The First Optical Pacemaker


According to a short news release from the Optical Society of America (OSA), an international team of scientists at Osaka University in Japan has used a femtosecond laser pacemaker to control heart muscle cells. So far, this optical pacemaker will only be used for laboratory research. As writes OSA, 'exposing heart muscle cells to powerful laser pulses can have its drawbacks. Although the laser pulses last for less than a trillionth of a second, damaging effects can build up over time and this currently limits the possibility of clinical applications.' Still, it's a very interesting new technique to study the heart. But read more Here is how this optical pacemaker works. The laser was focused inside the cell using 30 mW of average power, and 8 ms exposures occurred at 1 Hz intervals. The time sequence is (a) 1 sec, (b) 8 sec, (c) 14.7 sec, and (d) 16.7 sec."

[Note: Here is a definition of what are "cardiomyocytes" provided by Osaka University. They "are the muscle cells that provide for the contractility of bulk heart tissue. They exhibit a fascinating and complex range of dynamic behavior that forms the building blocks of the physiology of the heart, and have been the subject of a vast number of interspecies studies in biomedical fields."]

This research project has been led by Nicholas Smith, an assistant professor working in the Laboratory for Scientific Instrumentation and Engineering (LaSIE) of the Department of Applied Physics at Osaka University. He was supervised by Satoshi Kawata, director of LaSIE and professor at both the Department of Applied Physics and the School of Frontier Biosciences.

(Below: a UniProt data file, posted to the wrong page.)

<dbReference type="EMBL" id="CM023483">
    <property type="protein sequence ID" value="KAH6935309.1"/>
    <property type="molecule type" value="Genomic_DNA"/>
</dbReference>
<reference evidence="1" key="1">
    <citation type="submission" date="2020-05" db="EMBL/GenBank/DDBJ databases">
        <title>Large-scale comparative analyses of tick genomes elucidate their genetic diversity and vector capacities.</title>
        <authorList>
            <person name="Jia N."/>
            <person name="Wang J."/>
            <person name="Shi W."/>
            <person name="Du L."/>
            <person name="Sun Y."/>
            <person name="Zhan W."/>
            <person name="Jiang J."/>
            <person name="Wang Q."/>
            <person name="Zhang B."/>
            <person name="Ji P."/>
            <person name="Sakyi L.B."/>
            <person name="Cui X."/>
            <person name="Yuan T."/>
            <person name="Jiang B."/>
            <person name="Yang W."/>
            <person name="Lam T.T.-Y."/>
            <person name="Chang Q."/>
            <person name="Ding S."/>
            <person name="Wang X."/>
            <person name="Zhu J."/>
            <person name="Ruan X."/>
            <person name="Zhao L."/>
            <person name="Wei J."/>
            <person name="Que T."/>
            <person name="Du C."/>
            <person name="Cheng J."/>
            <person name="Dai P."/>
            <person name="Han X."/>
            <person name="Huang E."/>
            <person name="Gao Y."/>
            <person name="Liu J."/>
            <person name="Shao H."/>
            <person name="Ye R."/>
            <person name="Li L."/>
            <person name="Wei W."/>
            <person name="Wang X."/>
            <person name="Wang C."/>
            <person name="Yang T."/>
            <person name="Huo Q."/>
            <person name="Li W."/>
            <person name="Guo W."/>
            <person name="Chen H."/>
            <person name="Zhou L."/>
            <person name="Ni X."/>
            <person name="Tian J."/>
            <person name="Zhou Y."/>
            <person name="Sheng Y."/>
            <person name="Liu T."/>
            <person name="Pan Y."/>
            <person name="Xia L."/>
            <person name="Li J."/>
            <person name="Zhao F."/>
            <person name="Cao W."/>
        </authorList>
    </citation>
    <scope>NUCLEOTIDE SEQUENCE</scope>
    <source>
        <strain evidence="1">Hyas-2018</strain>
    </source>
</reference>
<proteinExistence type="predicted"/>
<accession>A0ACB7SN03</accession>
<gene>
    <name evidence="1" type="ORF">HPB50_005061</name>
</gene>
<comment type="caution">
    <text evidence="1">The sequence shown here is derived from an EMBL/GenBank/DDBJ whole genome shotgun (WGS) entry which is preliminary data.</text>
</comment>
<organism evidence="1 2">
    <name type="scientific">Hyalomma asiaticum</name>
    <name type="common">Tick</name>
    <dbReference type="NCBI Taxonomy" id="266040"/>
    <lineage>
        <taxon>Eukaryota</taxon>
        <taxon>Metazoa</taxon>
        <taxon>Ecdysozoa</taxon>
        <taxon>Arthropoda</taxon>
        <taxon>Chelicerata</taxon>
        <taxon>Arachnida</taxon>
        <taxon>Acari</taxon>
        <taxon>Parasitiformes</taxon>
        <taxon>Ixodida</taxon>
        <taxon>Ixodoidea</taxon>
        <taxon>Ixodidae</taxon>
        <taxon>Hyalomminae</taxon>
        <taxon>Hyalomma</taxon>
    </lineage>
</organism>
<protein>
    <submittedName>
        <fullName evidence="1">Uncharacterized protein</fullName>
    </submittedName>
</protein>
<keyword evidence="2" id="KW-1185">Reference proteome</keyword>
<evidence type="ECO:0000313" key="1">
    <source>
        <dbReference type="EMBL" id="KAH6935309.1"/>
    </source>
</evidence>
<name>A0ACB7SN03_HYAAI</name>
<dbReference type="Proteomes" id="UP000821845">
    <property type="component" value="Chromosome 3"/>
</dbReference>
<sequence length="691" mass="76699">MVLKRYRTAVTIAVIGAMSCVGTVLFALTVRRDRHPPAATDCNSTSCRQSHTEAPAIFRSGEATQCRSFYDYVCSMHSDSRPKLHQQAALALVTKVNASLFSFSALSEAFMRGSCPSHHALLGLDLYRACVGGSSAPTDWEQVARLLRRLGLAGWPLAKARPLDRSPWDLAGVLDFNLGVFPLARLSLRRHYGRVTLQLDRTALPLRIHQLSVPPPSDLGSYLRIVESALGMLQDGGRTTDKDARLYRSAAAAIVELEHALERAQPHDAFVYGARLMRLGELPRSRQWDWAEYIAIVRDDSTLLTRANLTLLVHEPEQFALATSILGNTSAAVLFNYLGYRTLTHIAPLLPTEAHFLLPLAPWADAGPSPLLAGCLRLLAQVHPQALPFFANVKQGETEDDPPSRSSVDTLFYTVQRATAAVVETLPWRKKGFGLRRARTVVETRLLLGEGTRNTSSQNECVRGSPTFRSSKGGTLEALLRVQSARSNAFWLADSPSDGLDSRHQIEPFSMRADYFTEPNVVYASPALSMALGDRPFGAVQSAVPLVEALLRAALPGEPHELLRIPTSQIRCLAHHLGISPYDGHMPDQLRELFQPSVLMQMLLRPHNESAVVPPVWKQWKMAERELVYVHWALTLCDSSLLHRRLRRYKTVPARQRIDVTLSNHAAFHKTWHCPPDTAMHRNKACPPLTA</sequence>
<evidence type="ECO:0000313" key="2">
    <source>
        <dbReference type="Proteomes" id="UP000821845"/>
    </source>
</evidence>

Here is an excerpt from the OSA news release describing how this laser technology could be used in labs. "One potential application of this technology is in studying uncoordinated contractions in heart muscle. Normally, heart muscle contracts in a highly coordinated fashion, and this is what allows the heart to pump blood through the vasculature. But in some people, this coordinated beating breaks down, and the heart twitches irregularly — a condition known as fibrillation. The new laser technique may allow scientists to create a form of fibrillation in the test tube. The lasers can destabilize the beating of the cells in laboratory experiments by introducing a beat frequency in one target cell distinct from the surrounding cells. This would allow scientists to study irregular heart beats on a cellular level and screen anti-fibrillation drugs."

For more information, this research work has been published online in Optics Express under the name "A femtosecond laser pacemaker for heart muscle cells" (Volume 16, Issue 12, Pages 8604-8616, June 2008).

The researchers also write that this technique could be used to synchronize contractions in heart muscle cells. "Although there are other simpler methods by which to synchronize cardiomyocytes (e.g. electrical current-based regulation of contraction or even photolysis of loaded caged compounds), the femtosecond laser interaction may be a useful tool with which to apply a driving stimulus that can synchronize contractions in heart muscle cells and may possibly be able to penetrate through substantial depths of heart muscle tissue due to the multiphoton absorption and may facilitate the investigation of such synchronization in-vivo, where other methods cannot be used or cannot achieve the same degree of subcellular localization."


Optical Society of America